Saturday, July 24, 2010

The Historical Analysis through Maps

Sorry for a long break in between!!
MAPS: Maps are a visual representation of an area; they also depict the relationships between the spatial elements of that area. Maps are a tool that i am using for analysis of the research i have done for Ranwar and about Ranwar. They are indicative in nature and depict my viewpoint based on the various available data and resident interviews over the period of my study.
Please do leave your comments and feedback!

1) The Age map of all the heritage built-scape : This map indicates the age of buildings existing as of July 2010. All buildings built before 1934 are considered historically significant. The span of life of this built form ranges from 75- 200 years. The built scape belongs to a specific style of architecture and spatial character, which defines the cultural ethos of the community that occupies them. They need special attention in terms of conservation and regeneration.

2) The Age map of all the built scape : This map indicates the age of buildings existing as of July 2010. All buildings built before 1934 are considered historically significant. The span of life of this built form ranges from 75-200 years. One can see the stark difference in the built form in the last 25 years, which has juxtaposed itself against the older built form. This also in clear indicates the threat the old built form, which needs conservation in first priority is under the scare belt.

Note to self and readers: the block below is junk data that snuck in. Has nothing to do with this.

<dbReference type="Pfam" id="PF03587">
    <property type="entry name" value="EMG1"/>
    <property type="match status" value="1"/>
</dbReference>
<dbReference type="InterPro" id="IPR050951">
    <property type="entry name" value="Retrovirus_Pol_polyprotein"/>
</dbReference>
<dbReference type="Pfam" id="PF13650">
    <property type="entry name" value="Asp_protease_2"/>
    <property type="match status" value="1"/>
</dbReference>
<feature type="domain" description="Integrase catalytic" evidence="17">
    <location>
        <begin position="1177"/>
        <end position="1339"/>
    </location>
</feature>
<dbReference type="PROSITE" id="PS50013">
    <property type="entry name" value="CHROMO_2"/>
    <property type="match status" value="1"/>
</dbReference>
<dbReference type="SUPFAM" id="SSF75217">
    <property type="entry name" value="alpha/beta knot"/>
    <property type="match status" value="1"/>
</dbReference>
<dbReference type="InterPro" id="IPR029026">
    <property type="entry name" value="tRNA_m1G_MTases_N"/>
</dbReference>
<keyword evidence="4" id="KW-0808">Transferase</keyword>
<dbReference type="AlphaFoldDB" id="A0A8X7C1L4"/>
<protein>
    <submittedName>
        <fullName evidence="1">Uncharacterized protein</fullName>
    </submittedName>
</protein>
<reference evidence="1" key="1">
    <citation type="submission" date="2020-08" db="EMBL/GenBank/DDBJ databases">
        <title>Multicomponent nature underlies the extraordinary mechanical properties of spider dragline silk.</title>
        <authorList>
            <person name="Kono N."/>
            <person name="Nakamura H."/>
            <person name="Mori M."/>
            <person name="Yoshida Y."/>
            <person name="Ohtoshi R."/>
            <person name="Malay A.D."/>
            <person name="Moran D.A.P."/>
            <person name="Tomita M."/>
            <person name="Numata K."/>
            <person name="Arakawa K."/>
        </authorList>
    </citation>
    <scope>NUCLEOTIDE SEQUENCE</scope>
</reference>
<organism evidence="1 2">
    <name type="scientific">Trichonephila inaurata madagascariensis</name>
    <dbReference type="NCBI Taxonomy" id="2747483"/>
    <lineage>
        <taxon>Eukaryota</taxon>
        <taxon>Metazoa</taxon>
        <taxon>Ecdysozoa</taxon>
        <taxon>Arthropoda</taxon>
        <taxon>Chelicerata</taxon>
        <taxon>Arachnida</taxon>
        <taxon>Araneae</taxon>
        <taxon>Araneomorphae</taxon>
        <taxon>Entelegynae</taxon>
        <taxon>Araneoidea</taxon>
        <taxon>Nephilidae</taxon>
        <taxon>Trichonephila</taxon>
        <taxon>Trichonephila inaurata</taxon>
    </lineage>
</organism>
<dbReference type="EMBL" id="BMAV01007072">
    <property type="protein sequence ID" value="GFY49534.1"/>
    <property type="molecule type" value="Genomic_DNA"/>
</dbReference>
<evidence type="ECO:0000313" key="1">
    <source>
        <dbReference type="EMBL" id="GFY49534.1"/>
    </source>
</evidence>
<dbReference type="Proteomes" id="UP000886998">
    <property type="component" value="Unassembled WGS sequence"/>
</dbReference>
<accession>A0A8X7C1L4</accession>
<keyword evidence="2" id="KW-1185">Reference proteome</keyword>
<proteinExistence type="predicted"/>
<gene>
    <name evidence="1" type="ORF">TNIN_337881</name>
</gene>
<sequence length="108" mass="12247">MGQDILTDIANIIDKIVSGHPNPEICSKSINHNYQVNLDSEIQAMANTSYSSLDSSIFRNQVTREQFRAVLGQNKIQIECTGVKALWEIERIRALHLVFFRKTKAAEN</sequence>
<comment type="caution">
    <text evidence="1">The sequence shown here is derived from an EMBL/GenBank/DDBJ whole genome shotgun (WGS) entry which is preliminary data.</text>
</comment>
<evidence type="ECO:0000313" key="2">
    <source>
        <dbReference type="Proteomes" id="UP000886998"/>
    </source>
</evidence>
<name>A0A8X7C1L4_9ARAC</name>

3) Comparison in between various village structures: This collage of maps shows the similar village structures of the community of the East Indian Catholics, whose ancestry comes from the profession of Paddy cultivation. They were converted to Christianity by the Portuguese around 1575 AD. These villages date back to 400 years of constant evolution with various house types. Today these villages are looked as prime properties for development in FSI (Floor Space Index), by the builders. Hence most have them have been declared Heritage Precincts by the Heritage Society of Mumbai (MMRDA), to protect a culture, lifestyle and architecture which defines the cultural ethos of all the suburbs they are from.

The structure of the village is defined by narrow streets, winding/zing zag lanes, house types of G or G+1 levels of local vernacular architecture influenced by the Portuguese and the British styles. They hold a similar pattern of evolution all along the cost of Konkan region. They congregations/huddled houses are normally found on infertile tracts of land, the foothills in most cases. The houses are very close to each other (mainly for security reasons) and their fields move outwards, towards the fertile landscape.

There is no planning that goes into the while the houses are being constructed, wherever there is space they used to construct. Also the houses in the village grew with the increase in family members to accommodate everyone. 

4) Probable Evolution of Ranwar : This collage of maps shows the probable evolution of Ranwar through the 400 years. It is an indicative probability mainly based on the sample interviews I had with the residents of Ranwar. It is also more so an example to show how villages of this nature and spatial character evolved around the Konkan coastline.
Ranwar, 1610: